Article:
Posted in: Comics, Marvel Comics, Review | Tagged: cable, cable/deadpool, danilo s. beyruth, David F. Walker, deadpool, doctor who, fantasy, LUKE ROSS, Marvel Comics, nathan summers, Nick Bradshaw, Paco Diaz, sci-fi, superheroes, terminator, time cop, Wade Wilson, x-men
Cable/Deadpool Annual #1 Advance Review: I Hope You Like Doctor Who and Terminator References
Deadpool is visited by a Doctor Gamble, whom tells him that robots called the Incinerators are going back in time to kill his mother before he was ever born. He gives Wade a time-travelling device that allows Wade to go back and find his mother. He arrives, and Cable arrives shortly after. Nate tells Wade that he was set up, and the woman Wade believes to be his own mother corroborates that story. Gamble is stalking this woman across time and space.
I did try with this one.
I wanted to like Cable/Deadpool Annual #1. Despite my distaste for Deadpool and ambivalence towards Cable, I gave this one a chance to sell them to me.
The premise is dumb of course, but that's the point. It's supposed to be a setup for jokes. The problem is that the jokes don't land.
Twice, the comic makes a Doctor Who joke. I don't mean jokes about Doctor Who, those are numerous. I mean, the comic says "Doctor, who" and "Doctor, whoever" on the same page.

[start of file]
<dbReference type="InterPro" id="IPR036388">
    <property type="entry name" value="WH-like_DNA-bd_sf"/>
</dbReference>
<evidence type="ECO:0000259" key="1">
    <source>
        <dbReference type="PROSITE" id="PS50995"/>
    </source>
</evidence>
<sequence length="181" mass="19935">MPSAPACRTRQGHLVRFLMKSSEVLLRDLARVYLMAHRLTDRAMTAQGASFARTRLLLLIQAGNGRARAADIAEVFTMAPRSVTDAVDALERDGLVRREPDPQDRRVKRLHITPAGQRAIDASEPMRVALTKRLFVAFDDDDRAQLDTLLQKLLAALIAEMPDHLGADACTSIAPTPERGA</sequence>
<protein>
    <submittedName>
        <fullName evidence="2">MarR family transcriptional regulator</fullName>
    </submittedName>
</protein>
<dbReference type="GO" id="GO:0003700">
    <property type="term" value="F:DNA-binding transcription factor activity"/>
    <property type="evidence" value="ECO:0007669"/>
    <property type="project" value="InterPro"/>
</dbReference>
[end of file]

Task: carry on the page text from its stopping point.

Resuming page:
The other half of the jokes are Terminator references and one Time Cop joke.
There is one bizarrely extended sequence where Deadpool explains how comics differ from film as a storytelling medium. I actually kind of enjoyed that.
Also, Wade and Nate actually bond a bit at the end; I enjoyed that too.
On the whole, the comic is just too long and not funny enough to justify itself though.
The artists do solid work though. Luke Ross, Paco Diaz, Nick Bradshaw, and company succeed in keeping the book visually appealing, and I have nothing to complain about when it comes to this part of the comic. The book tends towards a cartoonish style that fits the tone and characters.
Cable/Deadpool Annual #1 just isn't funny. The jokes are weak and predictable, and the only enjoyable parts were extended analysis of comic books as a medium and the only time the two characters acted like humans. I can't recommend this one, with my general love for the work of David F. Walker. I suggest giving this one a pass.